The IDEA Blog



Read the thoughts and impressions on a variety of topics written by IDEA staff as well as occasional guest bloggers.

Student Engagement in Civil Society
February 29, 2016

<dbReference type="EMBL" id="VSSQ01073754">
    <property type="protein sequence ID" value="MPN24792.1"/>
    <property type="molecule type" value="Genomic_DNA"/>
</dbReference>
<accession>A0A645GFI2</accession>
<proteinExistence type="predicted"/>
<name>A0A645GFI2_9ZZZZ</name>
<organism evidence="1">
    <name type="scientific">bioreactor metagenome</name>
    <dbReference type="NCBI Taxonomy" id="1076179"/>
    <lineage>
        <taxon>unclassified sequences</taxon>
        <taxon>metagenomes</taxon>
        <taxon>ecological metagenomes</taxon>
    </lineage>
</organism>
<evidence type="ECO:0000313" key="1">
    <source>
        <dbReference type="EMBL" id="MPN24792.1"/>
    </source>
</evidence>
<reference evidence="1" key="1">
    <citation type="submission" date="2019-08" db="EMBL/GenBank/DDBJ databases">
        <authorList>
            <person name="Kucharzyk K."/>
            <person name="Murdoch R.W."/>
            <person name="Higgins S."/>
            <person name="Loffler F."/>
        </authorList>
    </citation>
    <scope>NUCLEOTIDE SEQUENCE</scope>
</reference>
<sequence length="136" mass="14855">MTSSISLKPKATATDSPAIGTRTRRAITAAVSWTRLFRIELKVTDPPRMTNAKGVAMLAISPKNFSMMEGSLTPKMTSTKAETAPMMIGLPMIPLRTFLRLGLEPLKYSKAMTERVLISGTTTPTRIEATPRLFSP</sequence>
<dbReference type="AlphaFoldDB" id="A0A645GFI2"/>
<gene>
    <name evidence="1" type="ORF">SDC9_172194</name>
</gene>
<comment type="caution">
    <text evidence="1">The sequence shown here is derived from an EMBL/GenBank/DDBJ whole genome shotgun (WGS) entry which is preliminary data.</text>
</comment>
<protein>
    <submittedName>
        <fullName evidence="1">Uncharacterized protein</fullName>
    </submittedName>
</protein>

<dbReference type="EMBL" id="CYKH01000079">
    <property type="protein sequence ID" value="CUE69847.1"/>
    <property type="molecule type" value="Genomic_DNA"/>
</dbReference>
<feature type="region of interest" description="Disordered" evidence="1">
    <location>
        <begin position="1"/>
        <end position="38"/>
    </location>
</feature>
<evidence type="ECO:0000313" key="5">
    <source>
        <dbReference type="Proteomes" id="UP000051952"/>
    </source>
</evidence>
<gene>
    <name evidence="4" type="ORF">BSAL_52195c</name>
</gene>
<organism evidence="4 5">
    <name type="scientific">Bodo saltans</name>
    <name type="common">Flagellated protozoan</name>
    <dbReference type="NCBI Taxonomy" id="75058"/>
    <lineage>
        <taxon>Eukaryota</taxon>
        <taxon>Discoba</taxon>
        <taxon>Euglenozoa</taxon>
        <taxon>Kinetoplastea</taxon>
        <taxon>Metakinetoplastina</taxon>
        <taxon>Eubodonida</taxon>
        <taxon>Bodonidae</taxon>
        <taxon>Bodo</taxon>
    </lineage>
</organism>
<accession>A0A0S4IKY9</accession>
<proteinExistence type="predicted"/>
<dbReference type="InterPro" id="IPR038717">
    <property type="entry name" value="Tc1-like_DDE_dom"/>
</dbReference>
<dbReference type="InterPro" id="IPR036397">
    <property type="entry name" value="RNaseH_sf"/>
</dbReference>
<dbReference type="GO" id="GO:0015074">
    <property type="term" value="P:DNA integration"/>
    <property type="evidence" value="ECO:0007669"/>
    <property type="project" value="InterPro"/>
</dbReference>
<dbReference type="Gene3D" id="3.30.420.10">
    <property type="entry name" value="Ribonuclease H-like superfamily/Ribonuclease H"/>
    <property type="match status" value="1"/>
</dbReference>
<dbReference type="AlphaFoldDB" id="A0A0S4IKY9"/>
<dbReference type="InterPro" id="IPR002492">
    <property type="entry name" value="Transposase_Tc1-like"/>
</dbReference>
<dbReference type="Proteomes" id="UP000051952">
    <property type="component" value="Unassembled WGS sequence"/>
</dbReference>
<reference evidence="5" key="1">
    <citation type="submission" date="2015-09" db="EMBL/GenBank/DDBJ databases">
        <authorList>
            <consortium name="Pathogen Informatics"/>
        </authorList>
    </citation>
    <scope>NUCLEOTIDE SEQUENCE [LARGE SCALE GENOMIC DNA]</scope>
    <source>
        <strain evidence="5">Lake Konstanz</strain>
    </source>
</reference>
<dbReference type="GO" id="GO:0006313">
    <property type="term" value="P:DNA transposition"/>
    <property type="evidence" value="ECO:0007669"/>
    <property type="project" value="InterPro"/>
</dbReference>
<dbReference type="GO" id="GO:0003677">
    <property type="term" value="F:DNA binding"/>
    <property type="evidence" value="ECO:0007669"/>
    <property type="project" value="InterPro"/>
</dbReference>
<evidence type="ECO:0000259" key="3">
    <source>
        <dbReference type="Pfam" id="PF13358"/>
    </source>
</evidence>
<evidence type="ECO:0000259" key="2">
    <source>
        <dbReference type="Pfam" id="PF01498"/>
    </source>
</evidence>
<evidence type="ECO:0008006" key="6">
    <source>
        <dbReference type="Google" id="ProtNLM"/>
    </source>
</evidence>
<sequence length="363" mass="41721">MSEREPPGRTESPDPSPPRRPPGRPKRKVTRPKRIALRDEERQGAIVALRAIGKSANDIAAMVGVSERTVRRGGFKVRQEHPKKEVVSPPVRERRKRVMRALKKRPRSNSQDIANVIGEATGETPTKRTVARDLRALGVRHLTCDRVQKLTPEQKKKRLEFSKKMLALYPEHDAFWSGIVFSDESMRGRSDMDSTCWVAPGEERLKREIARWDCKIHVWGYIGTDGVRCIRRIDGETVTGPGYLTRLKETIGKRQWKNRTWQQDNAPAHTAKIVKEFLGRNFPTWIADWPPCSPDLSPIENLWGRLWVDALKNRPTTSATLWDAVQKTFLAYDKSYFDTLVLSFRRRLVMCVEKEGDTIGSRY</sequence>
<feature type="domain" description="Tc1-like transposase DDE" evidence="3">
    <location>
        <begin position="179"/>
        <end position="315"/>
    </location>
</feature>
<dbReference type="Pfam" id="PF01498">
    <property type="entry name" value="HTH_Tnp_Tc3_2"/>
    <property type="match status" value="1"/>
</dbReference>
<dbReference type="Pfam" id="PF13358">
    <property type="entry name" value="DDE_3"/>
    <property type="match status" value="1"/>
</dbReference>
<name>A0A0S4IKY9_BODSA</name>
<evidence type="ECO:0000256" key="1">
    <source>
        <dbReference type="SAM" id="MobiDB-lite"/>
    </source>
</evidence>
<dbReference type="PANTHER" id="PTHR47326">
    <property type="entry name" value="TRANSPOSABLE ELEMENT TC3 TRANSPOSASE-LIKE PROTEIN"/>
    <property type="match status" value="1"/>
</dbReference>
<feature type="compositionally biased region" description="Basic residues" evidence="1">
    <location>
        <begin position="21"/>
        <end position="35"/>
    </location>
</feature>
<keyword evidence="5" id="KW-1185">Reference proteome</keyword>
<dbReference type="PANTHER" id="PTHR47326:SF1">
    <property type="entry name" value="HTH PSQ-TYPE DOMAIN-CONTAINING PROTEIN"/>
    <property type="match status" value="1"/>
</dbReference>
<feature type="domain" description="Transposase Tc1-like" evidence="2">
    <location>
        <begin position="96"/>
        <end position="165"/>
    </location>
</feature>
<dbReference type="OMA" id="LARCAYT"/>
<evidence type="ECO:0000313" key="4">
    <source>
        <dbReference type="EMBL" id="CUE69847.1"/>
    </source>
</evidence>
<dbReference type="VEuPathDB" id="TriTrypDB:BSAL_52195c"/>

By Ken Ryalls, Ph.D. President, @IDEAprez  A recent blog in the Huffington Post written by Denison University president Adam Weinberg called out the responsibility of colleges to prepare students to participate and thrive in a civil society. In his words, “At the core, we need colleges to prepare students to work effectively with others—across differences—over long periods of time, and to build and sustain healthy communities, while also providing space for faculty and staff to do the same within their own communities.” Weinberg goes on to note three areas of focus necessary to make this happen 1) weaving “the civic” throughout the student experience, 2) creating spaces for faculty and staff to engage in public work, and 3) imagining ourselves as part of the local community around important narratives. As a nonprofit organization dedicated to helping you achieve critical learning outcomes, we recognized the emerging importance of civic engagement several years ago when we began the process of revising our Student Ratings of Instruction (SRI) instrument. Utilizing an exhaustive analysis of focus groups, expert panels, accreditation bodies, higher education organizations, university faculty, and IDEA staff, and further supported by literature on teaching and learning, we knew that our existing tool could be improved. In response, we added learning objectives to our SRI instrument that do the following: measure the student’s developing knowledge and understanding of diverse perspectives, global awareness, or other cultures; and, assess if they learned to apply knowledge and skills to benefit others or serve the public good. Additionally, IDEA added three new measures of teaching methods that address self-reflection, diversity, and service learning:  Did the instructor encourage students to reflect on and evaluate what they have learned? Did they help students to interpret subject matter from diverse perspectives? And, did they create opportunities where students can apply course content outside the classroom? I agree with Dr. Weinberg in his assessment that “if colleges do not instill the skills, habits and values to do this work, while also fiercely protecting the principles required for this work to occur, we will have far less civic capacity than we need in order to address the challenges and opportunities we face.” And if we at IDEA do not provide you with a feedback instrument that measures learning objectives recognized as essential, we are not supporting you as we should. As passionate as Dr. Weinberg is in his desire to create effective citizens of the world, we are equally passionate in our desire to support teaching and learning in higher education and to champion continuous individual and institutional improvement and achievement.
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